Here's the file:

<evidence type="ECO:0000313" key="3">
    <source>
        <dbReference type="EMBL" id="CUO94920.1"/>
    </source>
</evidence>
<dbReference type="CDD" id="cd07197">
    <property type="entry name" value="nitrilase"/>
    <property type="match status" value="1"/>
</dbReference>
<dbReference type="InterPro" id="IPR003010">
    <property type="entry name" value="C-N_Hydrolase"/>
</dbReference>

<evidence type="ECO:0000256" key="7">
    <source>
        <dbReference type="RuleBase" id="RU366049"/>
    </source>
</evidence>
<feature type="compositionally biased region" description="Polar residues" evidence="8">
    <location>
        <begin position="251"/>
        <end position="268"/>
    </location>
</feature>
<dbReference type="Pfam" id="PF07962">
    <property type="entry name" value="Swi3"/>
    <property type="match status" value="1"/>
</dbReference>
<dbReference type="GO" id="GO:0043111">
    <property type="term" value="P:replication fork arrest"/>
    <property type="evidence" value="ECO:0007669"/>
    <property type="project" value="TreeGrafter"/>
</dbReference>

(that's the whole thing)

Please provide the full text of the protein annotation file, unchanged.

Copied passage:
<evidence type="ECO:0000313" key="3">
    <source>
        <dbReference type="EMBL" id="CUO94920.1"/>
    </source>
</evidence>
<dbReference type="CDD" id="cd07197">
    <property type="entry name" value="nitrilase"/>
    <property type="match status" value="1"/>
</dbReference>
<dbReference type="InterPro" id="IPR003010">
    <property type="entry name" value="C-N_Hydrolase"/>
</dbReference>

<evidence type="ECO:0000256" key="7">
    <source>
        <dbReference type="RuleBase" id="RU366049"/>
    </source>
</evidence>
<feature type="compositionally biased region" description="Polar residues" evidence="8">
    <location>
        <begin position="251"/>
        <end position="268"/>
    </location>
</feature>
<dbReference type="Pfam" id="PF07962">
    <property type="entry name" value="Swi3"/>
    <property type="match status" value="1"/>
</dbReference>
<dbReference type="GO" id="GO:0043111">
    <property type="term" value="P:replication fork arrest"/>
    <property type="evidence" value="ECO:0007669"/>
    <property type="project" value="TreeGrafter"/>
</dbReference>